There is no reference as to what music the Litany was sung, but Gant thinks Tallis's setting is the most likely possibility, so here a number of verses from his setting are performed. According to Sandford the hymn was sung to a setting by William Turner, but no setting by him exists, so this remark is interpreted as referring to a chant, of which Turner composed several. Henry Lawes's anthem Zadok the Priest, written for the coronation of Charles II in 1661, is incomplete: only the bass part of the instrumental symphony has been preserved, and Andrew Gant has added instrumental parts of his own.
William Turner's anthem The King shall rejoice is a setting he wrote for the coronation of Queen Anne in 1702. It is used here since Turner's setting for the coronation of 1685 is lost. Andrew Gant suggests the setting of 1702 is an arrangement of the one of 1685. True or not, this is an example of the creativity which is necessary to realise a reconstruction like this. In the case of William Child's Te Deum the performer has again to make a choice from the several settings which have come down to us.
The pieces by Blow and Purcell which conclude this disc - God spake sometime in visions and My heart is inditing respectively - are among the best-known works by their respective composers, and they are specifically mentioned by Sandford. These and Purcell's verse anthem I was glad have been recorded before, of course, but most other pieces on this disc are probably first recordings. Even if some of them were recorded before, their performance here as part of this reconstruction makes them a welcome addition to the catalogue anyway.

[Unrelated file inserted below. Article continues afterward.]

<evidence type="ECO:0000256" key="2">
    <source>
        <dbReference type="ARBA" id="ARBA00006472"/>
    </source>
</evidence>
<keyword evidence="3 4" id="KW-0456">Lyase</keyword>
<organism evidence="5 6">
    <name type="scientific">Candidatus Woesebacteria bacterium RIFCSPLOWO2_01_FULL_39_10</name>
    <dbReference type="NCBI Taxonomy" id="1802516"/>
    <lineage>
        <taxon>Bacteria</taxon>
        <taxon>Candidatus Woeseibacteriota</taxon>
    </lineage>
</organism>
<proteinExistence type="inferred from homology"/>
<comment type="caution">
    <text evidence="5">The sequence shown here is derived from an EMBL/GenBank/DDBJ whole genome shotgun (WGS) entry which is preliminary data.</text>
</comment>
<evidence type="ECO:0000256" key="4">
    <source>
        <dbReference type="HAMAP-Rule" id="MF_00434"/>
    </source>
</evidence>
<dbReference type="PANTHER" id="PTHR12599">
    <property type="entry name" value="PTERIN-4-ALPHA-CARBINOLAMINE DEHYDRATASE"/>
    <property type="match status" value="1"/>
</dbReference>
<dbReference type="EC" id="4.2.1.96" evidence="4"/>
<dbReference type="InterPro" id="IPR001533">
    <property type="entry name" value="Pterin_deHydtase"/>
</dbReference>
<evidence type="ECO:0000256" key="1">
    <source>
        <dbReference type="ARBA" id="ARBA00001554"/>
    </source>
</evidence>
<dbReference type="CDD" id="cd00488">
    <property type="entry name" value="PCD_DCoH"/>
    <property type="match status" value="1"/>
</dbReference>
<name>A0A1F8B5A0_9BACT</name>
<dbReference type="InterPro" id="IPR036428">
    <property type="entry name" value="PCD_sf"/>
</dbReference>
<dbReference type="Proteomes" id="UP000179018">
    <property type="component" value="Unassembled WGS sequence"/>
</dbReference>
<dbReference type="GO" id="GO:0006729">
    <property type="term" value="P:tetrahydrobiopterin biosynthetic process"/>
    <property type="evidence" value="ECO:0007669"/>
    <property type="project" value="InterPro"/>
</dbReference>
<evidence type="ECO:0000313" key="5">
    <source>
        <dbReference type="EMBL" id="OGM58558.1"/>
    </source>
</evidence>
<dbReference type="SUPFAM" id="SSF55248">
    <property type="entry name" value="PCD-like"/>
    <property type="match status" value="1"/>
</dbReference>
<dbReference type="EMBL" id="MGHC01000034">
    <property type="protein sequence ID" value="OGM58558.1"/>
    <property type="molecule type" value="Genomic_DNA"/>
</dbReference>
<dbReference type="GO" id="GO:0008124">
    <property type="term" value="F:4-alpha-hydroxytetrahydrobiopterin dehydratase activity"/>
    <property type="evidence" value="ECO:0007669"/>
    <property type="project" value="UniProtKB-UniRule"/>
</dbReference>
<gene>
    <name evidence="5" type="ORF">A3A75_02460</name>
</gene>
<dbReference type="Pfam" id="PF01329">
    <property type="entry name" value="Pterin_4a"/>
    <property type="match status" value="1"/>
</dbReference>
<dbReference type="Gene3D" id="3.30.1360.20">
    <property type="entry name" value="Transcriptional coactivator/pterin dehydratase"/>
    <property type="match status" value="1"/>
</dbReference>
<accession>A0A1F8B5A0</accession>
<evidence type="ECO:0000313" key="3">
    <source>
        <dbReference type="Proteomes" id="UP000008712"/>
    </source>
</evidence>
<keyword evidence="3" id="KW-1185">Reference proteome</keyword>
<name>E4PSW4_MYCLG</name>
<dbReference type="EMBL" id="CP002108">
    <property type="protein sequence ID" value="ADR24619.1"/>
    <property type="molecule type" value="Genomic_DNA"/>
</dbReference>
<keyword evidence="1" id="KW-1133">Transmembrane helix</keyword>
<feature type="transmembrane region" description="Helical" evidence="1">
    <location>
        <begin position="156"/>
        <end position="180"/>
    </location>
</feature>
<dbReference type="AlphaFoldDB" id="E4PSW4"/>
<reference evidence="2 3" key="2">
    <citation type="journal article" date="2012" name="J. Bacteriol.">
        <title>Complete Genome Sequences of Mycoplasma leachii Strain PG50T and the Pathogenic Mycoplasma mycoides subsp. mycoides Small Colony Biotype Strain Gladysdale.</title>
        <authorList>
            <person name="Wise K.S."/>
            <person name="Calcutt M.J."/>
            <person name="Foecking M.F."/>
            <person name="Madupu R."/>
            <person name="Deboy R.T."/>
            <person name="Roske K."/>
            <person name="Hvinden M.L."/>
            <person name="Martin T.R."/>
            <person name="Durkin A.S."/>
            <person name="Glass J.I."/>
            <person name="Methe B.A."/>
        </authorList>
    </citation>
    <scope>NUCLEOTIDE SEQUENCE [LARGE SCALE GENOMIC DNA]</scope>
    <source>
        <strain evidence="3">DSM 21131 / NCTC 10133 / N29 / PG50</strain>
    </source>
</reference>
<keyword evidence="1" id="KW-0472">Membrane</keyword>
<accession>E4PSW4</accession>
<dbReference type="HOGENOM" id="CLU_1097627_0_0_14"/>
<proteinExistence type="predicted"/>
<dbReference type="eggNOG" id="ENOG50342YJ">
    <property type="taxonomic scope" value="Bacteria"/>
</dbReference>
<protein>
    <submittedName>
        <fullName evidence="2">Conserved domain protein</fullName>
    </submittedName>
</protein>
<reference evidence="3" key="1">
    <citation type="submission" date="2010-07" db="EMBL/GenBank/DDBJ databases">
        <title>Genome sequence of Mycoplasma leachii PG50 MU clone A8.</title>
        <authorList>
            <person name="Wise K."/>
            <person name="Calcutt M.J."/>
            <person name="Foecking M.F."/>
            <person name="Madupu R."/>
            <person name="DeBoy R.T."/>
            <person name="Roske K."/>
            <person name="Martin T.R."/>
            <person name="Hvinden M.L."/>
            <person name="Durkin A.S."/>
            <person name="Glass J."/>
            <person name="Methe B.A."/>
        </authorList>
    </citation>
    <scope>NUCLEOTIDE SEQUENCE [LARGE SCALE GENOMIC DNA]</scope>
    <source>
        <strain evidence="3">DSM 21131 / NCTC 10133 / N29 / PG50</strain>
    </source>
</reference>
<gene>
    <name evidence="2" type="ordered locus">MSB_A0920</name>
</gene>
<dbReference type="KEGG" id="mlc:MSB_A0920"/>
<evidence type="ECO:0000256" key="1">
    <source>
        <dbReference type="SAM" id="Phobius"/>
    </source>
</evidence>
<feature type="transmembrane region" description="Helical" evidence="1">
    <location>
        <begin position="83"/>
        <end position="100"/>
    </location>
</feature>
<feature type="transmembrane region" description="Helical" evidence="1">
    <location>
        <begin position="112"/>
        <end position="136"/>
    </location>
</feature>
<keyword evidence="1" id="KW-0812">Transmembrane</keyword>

As I find this concept very interesting and illuminating and also worked out very well, I had liked to be more positive about the actual performance, but I'm afraid I can't. One really needs a certain amount of tolerance to listen to this disc.
The Choir of the Chapel Royal doesn't belong to the best in Britain. I find the sound of the trebles unpleasantly sharp, and the voices don't blend very well either. When the trebles are singing with the men – two altos (with a third in both pieces by Child), two tenors and two basses, called Gentlemen-in-Ordinary in the booklet – the blending is even further off. The men are also singing the solo parts, and the trio of James Bowman, Andrew Tortise and Maciek O'Shea in Purcell's I was glad is particularly unsatisfying, as Bowman hardly uses any vibrato, but the two others use quite a lot of it.
There are some intonation problems in the choir's treble section in Blow's anthem God spake sometime in visions and in William Child's Te Deum voices and instruments don't always synchronise. I have also heard Purcell's anthem My heart is inditing a lot better than here: the symphony which opens the piece is rather lacklustre and flat. The instrumental ensemble is very small in comparison to the number of players involved in the ceremony in 1685. In his programme notes to the recording of anthems by Blow (Winchester Cathedral Choir and The Parley of Instruments - Hyperion) Peter Holman writes that the anthem God spake sometime in visions "was performed with large forces, including the complete Twenty-four Violins" (the royal string orchestra). That is quite a difference with the ensemble on this disc, consisting of just two violins, one viola, cello and organ (with two cornetts and sackbut).
The only reason to buy this disc is the opportunity to hear the music in the context it was written for. Musically the result of this reconstruction is rather disappointing.
Johan van Veen (© 2009)